A product of those results, and a product of all oppression, is organised and disorganised resistance. Spontaneous acts of resistance come from angry working class farmers and workers, organised actions are harder to come by.  That is precisely where the role of a Communist Republican organisation becomes relevant. We adopt the organising methods of successful organisations and synthesize them to be suitable in our context.  In our case, we are specifically referring to the Bolshevik Party, whose methods included cadre building, democratic centralism and assessing the world as dialectical materialists.  These are the most effective and relevant ideological tactics for the Communist movement, and we have assumed them and subsequently adapted them to Irish conditions.

Connolly fused the social and national question, Fintan Lalor fused them before him and Wolfe Tone before him.  Today, we do the same.  Our constitution states that Socialism Republicanism is the expression of Marxism Leninism in Ireland, — Socialism with Irish Characteristics.

In knowing what precisely we are struggling for,  we are able to formulate a coherent strategy and present it to our peers. The result of this is that the Connolly Youth Movement has against all odds undergone a huge resurgence as a political organisation in the last five years. Despite the counter-revolution in the Soviet Union, and despite the break in activity from 1991-2002, we survived and returned to the scene. 

How? One could write a multi-volume book on how this came into being, but I will summarize it in two points. 

  1. There is a world wide trend among the working class youth and students to alternative methods of organising society. The widespread access to information via the internet and smartphones has assisted in a rapid politicization and radicalization of young people.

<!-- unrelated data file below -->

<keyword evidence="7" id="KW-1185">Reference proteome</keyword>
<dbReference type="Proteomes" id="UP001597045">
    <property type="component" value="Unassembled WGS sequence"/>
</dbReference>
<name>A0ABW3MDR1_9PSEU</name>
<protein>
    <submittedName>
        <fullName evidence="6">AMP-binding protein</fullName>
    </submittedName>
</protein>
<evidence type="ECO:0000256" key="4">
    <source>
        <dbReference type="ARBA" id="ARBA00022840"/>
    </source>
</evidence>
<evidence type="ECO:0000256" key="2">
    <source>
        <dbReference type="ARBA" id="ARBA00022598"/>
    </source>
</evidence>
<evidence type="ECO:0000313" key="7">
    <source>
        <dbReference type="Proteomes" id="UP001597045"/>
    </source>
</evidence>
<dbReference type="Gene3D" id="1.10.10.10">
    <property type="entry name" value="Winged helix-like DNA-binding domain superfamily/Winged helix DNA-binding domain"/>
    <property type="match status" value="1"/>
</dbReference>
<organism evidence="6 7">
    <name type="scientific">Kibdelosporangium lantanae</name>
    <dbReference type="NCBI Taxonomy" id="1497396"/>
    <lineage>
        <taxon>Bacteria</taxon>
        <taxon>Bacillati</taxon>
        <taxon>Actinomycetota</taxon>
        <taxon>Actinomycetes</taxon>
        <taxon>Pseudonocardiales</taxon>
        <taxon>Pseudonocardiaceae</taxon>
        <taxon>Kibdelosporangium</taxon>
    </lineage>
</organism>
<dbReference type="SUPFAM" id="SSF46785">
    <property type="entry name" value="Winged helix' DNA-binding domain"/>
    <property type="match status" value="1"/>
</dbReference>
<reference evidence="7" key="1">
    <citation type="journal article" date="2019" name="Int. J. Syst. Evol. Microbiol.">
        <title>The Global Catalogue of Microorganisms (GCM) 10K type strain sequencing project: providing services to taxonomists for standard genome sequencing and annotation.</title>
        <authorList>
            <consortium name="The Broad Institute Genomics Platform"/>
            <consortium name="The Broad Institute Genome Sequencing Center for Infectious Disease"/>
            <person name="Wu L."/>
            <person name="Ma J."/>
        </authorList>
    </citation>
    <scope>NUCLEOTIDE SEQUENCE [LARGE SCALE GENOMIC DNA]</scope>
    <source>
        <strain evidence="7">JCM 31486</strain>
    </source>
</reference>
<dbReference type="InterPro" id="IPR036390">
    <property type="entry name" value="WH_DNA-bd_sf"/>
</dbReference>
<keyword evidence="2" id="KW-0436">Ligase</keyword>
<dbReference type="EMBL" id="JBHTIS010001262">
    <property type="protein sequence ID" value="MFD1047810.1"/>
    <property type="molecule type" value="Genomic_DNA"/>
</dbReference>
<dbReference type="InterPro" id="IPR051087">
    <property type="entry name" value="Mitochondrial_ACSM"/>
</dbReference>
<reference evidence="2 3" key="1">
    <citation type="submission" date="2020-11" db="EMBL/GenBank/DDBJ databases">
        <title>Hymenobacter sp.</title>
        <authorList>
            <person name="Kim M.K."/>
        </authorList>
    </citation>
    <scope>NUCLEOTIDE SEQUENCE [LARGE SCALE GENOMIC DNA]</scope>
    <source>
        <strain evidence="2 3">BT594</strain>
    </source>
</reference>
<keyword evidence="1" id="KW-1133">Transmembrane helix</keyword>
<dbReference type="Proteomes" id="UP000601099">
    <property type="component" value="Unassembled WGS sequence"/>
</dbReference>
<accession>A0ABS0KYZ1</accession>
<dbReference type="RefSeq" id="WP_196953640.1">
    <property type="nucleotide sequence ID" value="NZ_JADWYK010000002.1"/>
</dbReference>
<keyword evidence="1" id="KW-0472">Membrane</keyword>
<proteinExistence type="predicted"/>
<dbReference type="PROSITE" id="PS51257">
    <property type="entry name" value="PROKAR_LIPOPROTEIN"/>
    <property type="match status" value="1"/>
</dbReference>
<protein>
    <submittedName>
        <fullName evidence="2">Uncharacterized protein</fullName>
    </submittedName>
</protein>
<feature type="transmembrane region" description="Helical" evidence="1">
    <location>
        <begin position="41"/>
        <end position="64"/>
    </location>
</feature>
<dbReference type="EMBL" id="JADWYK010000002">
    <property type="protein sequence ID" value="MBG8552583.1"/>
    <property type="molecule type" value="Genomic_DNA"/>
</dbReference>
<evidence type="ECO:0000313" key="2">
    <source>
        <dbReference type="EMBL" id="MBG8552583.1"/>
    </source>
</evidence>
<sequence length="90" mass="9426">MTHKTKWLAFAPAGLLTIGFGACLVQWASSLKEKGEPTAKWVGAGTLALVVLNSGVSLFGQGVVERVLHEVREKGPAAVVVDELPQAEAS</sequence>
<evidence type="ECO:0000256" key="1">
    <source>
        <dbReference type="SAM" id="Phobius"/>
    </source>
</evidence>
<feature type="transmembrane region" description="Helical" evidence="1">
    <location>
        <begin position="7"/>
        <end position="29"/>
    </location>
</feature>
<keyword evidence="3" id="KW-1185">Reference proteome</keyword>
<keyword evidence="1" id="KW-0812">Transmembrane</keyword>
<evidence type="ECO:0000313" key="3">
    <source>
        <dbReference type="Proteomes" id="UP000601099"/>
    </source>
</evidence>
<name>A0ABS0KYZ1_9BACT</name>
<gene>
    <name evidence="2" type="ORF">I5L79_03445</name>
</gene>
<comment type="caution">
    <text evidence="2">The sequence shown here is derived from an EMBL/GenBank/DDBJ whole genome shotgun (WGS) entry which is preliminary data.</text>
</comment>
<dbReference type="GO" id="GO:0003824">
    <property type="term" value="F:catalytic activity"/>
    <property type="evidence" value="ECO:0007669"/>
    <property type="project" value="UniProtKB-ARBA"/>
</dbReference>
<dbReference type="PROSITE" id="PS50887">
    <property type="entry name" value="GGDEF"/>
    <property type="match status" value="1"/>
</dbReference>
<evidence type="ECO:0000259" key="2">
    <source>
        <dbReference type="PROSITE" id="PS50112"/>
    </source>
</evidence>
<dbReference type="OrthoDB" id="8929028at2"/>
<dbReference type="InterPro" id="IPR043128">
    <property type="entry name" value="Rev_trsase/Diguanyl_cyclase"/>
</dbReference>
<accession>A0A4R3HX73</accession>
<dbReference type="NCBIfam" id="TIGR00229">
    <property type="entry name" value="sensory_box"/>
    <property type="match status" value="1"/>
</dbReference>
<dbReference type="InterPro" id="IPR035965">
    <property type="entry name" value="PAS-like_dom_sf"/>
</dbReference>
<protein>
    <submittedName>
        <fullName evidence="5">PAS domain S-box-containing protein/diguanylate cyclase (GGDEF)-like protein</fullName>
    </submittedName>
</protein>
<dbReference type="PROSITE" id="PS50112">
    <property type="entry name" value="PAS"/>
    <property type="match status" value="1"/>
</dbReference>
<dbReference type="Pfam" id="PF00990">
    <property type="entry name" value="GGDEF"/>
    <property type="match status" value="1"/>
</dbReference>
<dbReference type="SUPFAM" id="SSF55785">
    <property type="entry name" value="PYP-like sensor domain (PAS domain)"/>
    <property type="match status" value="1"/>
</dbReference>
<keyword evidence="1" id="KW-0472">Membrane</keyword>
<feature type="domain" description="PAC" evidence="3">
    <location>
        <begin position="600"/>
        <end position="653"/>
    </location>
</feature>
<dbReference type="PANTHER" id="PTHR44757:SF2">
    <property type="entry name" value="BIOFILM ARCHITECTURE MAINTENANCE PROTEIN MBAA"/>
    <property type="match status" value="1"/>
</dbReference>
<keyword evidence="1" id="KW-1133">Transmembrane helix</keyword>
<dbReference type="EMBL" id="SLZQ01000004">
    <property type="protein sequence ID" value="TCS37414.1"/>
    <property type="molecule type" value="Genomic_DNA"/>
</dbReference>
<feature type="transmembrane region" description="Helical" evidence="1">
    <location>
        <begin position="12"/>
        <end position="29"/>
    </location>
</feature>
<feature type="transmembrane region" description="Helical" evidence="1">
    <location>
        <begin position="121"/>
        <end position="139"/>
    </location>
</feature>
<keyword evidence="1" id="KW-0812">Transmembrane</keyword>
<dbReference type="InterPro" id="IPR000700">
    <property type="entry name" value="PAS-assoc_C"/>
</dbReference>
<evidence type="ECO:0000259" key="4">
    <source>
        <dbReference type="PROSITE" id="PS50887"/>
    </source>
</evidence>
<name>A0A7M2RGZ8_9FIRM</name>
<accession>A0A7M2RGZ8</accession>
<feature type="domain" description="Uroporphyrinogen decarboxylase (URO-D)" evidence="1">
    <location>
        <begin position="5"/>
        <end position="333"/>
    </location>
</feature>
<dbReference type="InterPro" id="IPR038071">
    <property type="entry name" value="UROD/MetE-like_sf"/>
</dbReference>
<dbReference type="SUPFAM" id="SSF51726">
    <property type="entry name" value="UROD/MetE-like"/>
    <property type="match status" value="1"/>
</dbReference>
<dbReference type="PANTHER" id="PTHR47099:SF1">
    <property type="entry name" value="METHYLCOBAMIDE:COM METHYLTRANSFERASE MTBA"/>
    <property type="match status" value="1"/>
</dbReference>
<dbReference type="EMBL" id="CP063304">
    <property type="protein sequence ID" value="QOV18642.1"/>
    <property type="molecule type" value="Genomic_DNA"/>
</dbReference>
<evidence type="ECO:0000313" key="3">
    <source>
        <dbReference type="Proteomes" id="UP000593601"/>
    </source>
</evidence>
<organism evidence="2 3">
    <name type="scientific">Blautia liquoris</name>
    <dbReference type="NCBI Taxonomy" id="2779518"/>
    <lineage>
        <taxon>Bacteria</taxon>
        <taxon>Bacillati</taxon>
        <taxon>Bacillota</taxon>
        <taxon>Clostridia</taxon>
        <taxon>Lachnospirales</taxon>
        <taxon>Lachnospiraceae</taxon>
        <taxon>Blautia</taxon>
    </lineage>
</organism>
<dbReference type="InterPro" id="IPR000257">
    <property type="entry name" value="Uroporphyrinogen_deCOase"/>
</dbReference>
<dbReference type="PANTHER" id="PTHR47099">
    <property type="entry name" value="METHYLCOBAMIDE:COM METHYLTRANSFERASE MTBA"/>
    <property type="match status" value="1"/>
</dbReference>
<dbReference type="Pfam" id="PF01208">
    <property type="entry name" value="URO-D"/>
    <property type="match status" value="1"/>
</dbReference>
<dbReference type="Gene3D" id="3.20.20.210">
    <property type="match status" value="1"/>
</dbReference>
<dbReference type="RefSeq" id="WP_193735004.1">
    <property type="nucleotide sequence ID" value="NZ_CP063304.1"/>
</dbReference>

2. Austerity has challenged the ideas taught in school and university about capitalism. If capitalism works, then why do our friends and workmates suffer? 

The net result is that with some hard graft, a few members of the Connolly Youth, patiently and steadily, rebuilt an organisation into triple digits over the course of five years. Our youth recognise their own class interest through crises, wars, climate change and COVID-19 and yearn for an alternative. We have been able to articulate one.

“If you remove the English army tomorrow and hoist the green flag over Dublin Castle, unless you set about the organisation of the socialist republic your efforts would be in vain. England would still rule you. She would rule you through her capitalists, through her landlords, through her financiers, through the whole array of commercial and individualist institutions she has planted in this country and watered with the tears of our mothers and the blood of our martyrs”.

James Connolly

Young working class people and students are not stupid and are aware that there are significant problems in Ireland. One expression of our collective anger was the youthquake of young people voting for Sinn Fein. When polled, voters said that the two main issues were health and housing. Rightfully so. While voting for Sinn Fein may not in itself be a revolutionary deed or begin a revolution, it’s a snapshot of how people feel about the current political climate. Earlier on, in 2017, a poll was conducted among 20,000 young people and roughly half indicated that if a rising was to begin against the state, they would participate in it.  Again, not something that we unfortunately can take literally, but certainly something we can measure as an indicator of the upset young people are facing. 

To the incoming austerity package, the CYM have one message: FUCK THAT. We are not going to be driven from our communities, forced to migrate and have our services cut again. We have zero interest in shouldering the burden while watching tax exiles, vulture funds and developers parties. We will not accept austerity. Our increased numbers allow us to scale our actions and be bolder, more militant and match and be able to defend ourselves properly in the face of social murder and state oppression.

The CYM is organised in all major urban centers in Ireland and we will carry out localized and national actions, with a focus on:

  • Businesses that benefit from austerity measures
  • Politicians who introduce austerity measures 
  • Direct or indirect lackeys of the above two 

Our strategies are plentiful, our will for civil disobedience and the bending or even breaking of laws is present and our numbers are strong. The henchmen of capital are planning to bring us austerity and social murder.

We will defend ourselves.

Alex Homits
General Secretary
Connolly Youth Movement